Nginx Reverse Proxy for HashiCorp Vault in Centos 8

A reverse proxy is a type of proxy server that relays client requests from the external network to one or more servers that are logically located on the internal network. At the same time, for the client, it looks as if the requested resources are located directly on the proxy server.

In the previous article, we looked at installing HashiCorp Vault on Centos 8 and setting up our own Vault PKI CA

After we have issued an ssl certificate for the vault.example.com domain in our own certification authority, we will reconfigure Vault to use ssl

Installing Nginx

Install the dnf-utils utility

$ sudo dnf -y install dnf-utils

Add nginx repository

$ sudo nano /etc/yum.repos.d/nginx.repo
[nginx-stable]
name=nginx stable repo
baseurl=http://nginx.org/packages/centos/$releasever/$basearch/
gpgcheck=1
enabled=1
gpgkey=https://nginx.org/keys/nginx_signing.key
module_hotfixes=true

[nginx-mainline]
name=nginx mainline repo
baseurl=http://nginx.org/packages/mainline/centos/$releasever/$basearch/
gpgcheck=1
enabled=0
gpgkey=https://nginx.org/keys/nginx_signing.key
module_hotfixes=true

Installing Nginx

$ sudo dnf -y install nginx

Launch the service, add it to startup and check the status

$ sudo systemctl enable --now nginx
$ systemctl status nginx

Configuring Firewall

Opening ports 80/443

$ sudo firewall-cmd --zone=public --add-port=80/tcp --permanent
$ sudo firewall-cmd --zone=public --add-port=443/tcp --permanent
$ sudo firewall-cmd --reload

Configuring Nginx

Disable the default config

$ sudo mv /etc/nginx/conf.d/default.conf /etc/nginx/conf.d/default.conf_disabled

Create a new nginx config for Vault

$ sudo nano /etc/nginx/conf.d/vault.example.com.conf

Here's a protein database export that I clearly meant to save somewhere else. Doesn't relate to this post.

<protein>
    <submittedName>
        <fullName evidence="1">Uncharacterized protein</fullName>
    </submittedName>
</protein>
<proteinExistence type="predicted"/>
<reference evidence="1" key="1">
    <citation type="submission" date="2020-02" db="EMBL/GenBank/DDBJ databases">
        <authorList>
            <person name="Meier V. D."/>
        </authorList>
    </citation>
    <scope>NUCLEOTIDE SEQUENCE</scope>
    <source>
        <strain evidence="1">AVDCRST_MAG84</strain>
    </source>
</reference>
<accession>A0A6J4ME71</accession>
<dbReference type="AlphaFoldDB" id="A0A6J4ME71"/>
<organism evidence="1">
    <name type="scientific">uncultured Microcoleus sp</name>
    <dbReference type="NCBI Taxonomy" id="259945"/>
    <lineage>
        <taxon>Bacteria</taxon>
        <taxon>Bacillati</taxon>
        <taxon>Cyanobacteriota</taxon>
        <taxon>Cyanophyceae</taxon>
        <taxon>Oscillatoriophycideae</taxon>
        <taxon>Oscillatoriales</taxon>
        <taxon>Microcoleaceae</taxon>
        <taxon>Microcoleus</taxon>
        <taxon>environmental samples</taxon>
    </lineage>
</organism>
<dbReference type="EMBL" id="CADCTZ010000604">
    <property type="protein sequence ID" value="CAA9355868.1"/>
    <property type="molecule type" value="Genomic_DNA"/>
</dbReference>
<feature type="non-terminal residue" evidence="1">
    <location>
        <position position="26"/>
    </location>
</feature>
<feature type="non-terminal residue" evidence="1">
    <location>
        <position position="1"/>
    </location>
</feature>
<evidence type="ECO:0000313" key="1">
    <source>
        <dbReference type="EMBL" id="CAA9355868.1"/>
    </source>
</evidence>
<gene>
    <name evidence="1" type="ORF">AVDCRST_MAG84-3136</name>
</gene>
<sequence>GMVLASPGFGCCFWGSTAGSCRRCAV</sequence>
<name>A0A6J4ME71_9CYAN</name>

server {
  listen 80 default_server;
  server_name _;
  return 301 https://$host$request_uri;
}

server {
  listen 443 ssl default_server;
  server_name _;

  ssl on;
  ssl_certificate /etc/nginx/conf.d/vault.example.com.crt.pem;
  ssl_certificate_key /etc/nginx/conf.d/vault.example.com.crt.key;

  ssl_protocols TLSv1 TLSv1.1 TLSv1.2;
  ssl_ciphers HIGH:!aNULL:!MD5;

  ssl_prefer_server_ciphers on;
  ssl_session_timeout 1d;
  ssl_session_cache shared:SSL:50m;
  ssl_session_tickets off;

  location / {
    proxy_pass http://127.0.0.1:8200;
    proxy_set_header Host $host;
    proxy_set_header X-Real-IP $remote_addr;
    proxy_set_header X-Forwarded-For $proxy_add_x_forwarded_for;
    proxy_set_header X-Forwarded-Proto https;
  }
}

We copy the certificates that we created earlier

$ sudo cp ~/vault.example.com.crt.* /etc/nginx/conf.d/

Feature.When creating the PKI, we specified the URL of the root and intermediate CA without https and with a port (http://vault.example.com:8200). Through the web interface (or through the terminal), you need to change the URL for the root certification authority (https://vault.example.com), delete the intermediate certification authority and recreate it with the correct URL (from the moment where we create the CSR file to the end ).

Thus, the root certification authority (which we distribute) remains the same, and the intermediate and server certificate are new.

Or, at the stage of creating your own certification authority, you can take this moment into account, which will be more correct.

Restarting Nginx

$ sudo systemctl restart nginx

Vault setup

Editing the Vault config

$ sudo nano /etc/vault.d/vault.hcl
disable_cache = true
disable_mlock = true
ui = true
listener "tcp" {
    address          = "127.0.0.1:8200"
    tls_disable      = 1
}
# listener "tcp" {
#     tls_disable = 0
#     address     = "0.0.0.0:8200"
#     tls_cert_file = "/etc/vault.d/vault.example.com.crt.pem"
#     tls_key_file = "/etc/vault.d/vault.example.com.crt.key"
# }
# storage "file" {
#     path  = "/var/lib/vault/data"
# }
storage "postgresql" {
    connection_url = "postgres://vltusr:[email protected]:5432/vaultdb?sslmode=disable"
    table          = "vault_kv_store"
    max_parallel   = "128"
}
api_addr         = "http://127.0.0.1:8200"
max_lease_ttl         = "10h"
default_lease_ttl    = "10h"
cluster_name         = "vault"
raw_storage_endpoint     = true
disable_sealwrap     = true
disable_printable_check = true

Restarting Vault

$ sudo systemctl restart vault

Exporting a variable

$ export VAULT_ADDR=http://127.0.0.1:8200

Bashrc file

$ nano ~/.bashrc
[…]
export VAULT_ADDR=http://127.0.0.1:8200

You can also remove the line with our host and ip-address from the / etc / hosts file

We check the status, unpack the storage, log in

$ vault status
$ vault operator unseal
$ vault login

Firewall customization

Close port 8200

$ sudo firewall-cmd --zone=public --remove-port=8200/tcp --permanent
$ sudo firewall-cmd --reload
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